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Of Gentleman and Boy Racers
Ferrari Challenge racing for the well-heeled; Scion FR-S for the heel/toe'd.
By Matt DeLorenzo June 8, 2011 / Photos by Mike Doran
The concept of a "gentleman racer" seems quaint in a day where at the highest levels of the sport, it's all about talent, not money. Either you have it or you don't. Cash can get you in some doors, but an F1, Indy or Le Mans overall win? Forget about it.
Still, gentlemen racers have been an important part of motorsports since the earliest times. Emil Jellinek raced his purpose-built Daimler named after his daughter Mercedes in Monte Carlo, became a dealer and the rest was history. Briggs Cunningham, as comfortable skippering a 12-meter yacht as he was behind the wheel, was instrumental in bringing Cadillacs and Corvettes to Le Mans. And while gentlemen racers have contributed to the sport, others are remembered more for lives lost—Wolfgang von Trips in 1961 when Phil Hill won the World Drivers Championship and Piers Courage, heir to the British brewing fortune, in 1970.
This doesn't mean the idea of serious racing by those who have day jobs (or trust funds) is dead. In fact, there seems to be no shortage of venues or outlets for gentlemen drivers to test their mettle on a track behind the wheel of a purebred racing machine. The enabler these days are the makers of high-performance cars, the Ferraris, Porsches, Lamborghinis and Maseratis of the world.
I recently had the opportunity to take in the first of this year's series of Ferrari Challenge Events at Infineon Raceway in Sonoma, California. The quality of the machinery and the driving is impressive. While one-marque series aren't going to pack the grandstands, there was enough serious door-to-door racing of 458s and F430s and the opportunity to see the Enzo-based FXX and the 599 XX (three of the former, nine of the latter) as well as recent F1 machinery being exercised to make the weekend enjoyable.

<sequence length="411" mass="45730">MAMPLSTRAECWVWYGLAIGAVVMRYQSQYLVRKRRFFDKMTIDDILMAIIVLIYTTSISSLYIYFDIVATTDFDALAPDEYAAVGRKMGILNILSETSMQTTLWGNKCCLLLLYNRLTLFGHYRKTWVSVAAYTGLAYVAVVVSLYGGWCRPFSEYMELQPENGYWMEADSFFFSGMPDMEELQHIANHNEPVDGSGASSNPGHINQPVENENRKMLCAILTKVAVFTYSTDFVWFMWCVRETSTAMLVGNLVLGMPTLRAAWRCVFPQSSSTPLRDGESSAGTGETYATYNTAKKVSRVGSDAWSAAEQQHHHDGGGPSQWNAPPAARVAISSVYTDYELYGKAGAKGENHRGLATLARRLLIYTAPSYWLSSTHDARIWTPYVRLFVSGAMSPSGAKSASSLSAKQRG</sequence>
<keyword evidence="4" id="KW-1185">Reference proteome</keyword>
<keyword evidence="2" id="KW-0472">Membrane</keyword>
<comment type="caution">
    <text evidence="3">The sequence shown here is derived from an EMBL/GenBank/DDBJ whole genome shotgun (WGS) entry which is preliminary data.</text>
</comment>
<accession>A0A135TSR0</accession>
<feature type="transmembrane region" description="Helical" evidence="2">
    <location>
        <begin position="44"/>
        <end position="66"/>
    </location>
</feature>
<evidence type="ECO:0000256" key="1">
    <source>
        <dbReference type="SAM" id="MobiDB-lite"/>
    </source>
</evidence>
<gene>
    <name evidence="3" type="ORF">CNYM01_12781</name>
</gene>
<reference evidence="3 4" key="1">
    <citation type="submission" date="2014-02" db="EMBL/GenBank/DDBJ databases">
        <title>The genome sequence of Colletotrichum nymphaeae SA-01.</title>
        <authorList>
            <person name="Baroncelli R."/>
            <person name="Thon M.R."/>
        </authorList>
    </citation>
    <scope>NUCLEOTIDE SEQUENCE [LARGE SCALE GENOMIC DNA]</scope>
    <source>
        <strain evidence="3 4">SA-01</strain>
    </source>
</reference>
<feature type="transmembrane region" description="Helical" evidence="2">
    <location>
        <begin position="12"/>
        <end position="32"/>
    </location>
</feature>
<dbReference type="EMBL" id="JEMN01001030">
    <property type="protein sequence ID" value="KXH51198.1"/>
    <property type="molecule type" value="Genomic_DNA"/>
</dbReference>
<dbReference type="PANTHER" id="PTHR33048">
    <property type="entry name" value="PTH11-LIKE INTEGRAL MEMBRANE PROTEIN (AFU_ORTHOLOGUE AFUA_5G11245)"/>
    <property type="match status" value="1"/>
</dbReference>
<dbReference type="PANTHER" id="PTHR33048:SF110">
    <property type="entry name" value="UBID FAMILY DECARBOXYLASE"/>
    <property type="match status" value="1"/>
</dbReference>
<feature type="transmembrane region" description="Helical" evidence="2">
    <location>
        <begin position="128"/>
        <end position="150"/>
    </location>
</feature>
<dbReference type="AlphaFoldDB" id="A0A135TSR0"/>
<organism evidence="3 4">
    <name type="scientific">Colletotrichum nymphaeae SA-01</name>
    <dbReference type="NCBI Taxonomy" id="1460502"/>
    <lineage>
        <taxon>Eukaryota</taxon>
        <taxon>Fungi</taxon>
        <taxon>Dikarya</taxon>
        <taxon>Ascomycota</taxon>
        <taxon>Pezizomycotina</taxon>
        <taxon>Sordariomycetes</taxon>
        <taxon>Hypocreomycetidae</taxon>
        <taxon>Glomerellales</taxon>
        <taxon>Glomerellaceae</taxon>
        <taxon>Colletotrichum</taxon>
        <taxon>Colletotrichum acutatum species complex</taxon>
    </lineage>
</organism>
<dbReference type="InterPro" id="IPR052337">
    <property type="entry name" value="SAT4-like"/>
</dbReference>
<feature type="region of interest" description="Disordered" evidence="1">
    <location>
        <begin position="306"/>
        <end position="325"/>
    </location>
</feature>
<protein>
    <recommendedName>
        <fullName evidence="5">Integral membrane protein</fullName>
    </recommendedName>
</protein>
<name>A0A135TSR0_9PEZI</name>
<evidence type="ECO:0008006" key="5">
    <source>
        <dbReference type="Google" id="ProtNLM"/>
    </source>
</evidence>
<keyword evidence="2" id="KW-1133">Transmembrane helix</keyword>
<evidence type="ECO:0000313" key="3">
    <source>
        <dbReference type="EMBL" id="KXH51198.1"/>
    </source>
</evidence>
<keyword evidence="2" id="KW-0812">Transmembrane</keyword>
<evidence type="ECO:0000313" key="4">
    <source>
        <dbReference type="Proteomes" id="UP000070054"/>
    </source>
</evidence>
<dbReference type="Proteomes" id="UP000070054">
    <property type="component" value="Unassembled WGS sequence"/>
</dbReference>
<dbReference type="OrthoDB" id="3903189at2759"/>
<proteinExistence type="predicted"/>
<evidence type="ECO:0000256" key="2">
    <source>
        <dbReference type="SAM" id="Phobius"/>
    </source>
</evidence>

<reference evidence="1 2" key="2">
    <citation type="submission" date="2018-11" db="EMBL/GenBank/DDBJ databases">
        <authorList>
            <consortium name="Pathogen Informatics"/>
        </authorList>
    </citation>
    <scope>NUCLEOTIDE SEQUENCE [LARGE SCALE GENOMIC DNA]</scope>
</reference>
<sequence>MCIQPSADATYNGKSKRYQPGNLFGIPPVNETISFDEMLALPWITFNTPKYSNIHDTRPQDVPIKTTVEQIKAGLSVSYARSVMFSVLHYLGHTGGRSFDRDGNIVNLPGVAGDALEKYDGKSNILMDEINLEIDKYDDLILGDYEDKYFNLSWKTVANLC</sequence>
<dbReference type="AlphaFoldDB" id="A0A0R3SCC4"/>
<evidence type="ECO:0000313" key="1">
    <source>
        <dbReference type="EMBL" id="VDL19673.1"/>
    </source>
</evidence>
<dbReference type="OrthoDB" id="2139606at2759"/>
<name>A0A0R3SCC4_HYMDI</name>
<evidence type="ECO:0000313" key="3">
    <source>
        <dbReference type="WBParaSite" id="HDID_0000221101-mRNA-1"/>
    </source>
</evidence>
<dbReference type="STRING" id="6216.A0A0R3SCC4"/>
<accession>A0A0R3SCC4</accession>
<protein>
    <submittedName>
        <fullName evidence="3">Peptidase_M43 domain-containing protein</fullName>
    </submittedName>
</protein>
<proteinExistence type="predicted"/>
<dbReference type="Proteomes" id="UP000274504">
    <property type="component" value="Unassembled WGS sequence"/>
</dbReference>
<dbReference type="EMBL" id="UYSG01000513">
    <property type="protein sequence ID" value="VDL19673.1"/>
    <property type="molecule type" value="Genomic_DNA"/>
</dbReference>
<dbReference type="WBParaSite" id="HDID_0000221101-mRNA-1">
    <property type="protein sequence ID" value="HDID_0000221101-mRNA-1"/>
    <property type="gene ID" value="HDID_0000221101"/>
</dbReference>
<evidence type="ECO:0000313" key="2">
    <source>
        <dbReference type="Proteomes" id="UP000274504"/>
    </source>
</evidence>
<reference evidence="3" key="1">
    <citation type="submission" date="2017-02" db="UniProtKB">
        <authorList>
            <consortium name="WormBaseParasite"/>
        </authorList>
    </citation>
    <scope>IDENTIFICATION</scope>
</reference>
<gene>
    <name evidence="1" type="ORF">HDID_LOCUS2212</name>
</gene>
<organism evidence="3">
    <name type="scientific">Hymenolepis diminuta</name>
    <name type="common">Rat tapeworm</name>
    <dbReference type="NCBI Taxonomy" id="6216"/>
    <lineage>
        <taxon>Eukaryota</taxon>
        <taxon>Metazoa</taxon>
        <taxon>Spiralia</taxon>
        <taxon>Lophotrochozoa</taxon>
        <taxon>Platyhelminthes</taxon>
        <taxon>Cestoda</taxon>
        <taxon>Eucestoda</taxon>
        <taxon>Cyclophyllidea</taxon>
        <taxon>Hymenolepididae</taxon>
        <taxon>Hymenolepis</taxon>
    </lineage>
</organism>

Perhaps the biggest change in the gentleman driver scene is the fact that most appear to be owners of successful enterprises that appear as "sponsors" on their cars and the level of dealer involvement providing the trackside support that makes participation in the series a turn-key deal. Ron Vogel, V.P. and director of motorsport for Ferrari- of Fort Lauderdale Ferrari, was kind enough to take several of us on a tour of the dealership's transporters, a setup that would not look out of place in an American Le Mans Series paddock.
While there seems to be no shortage of opportunities for the well-heeled to satisfy their need for speed, the other economic end of the performance spectrum—hot, affordable sporty cars for the boy racer in all of us—is about to get a shot in the arm with the introduction of the Scion FR-S, aka Toyota FT-86. This much talked about rear-drive coupe developed in concert with Subaru (supplier of the flat-4 powertrain and chassis) promises to add two new entries for both Scion and Subaru in a segment that has been dominated by front-drive pocket-rockets. For rear-drive purists, only Mazda with the MX-5 and Hyundai with its Genesis coupe have carried the torch, that is, unless you want to move up the ladder into V-6 versions of the larger Mustang and Camaro. The difference here is a lighter, affordable platform that showcases 4-cylinder power at a time when gasoline prices are spiking.
Implicit in the Scion and Subaru offerings is the promise that there will be low cost and easy do-it-yourself upgrades that will allow racers on a budget to boost performance for some serious track work, which portends good times ahead for boy and gentleman racers alike.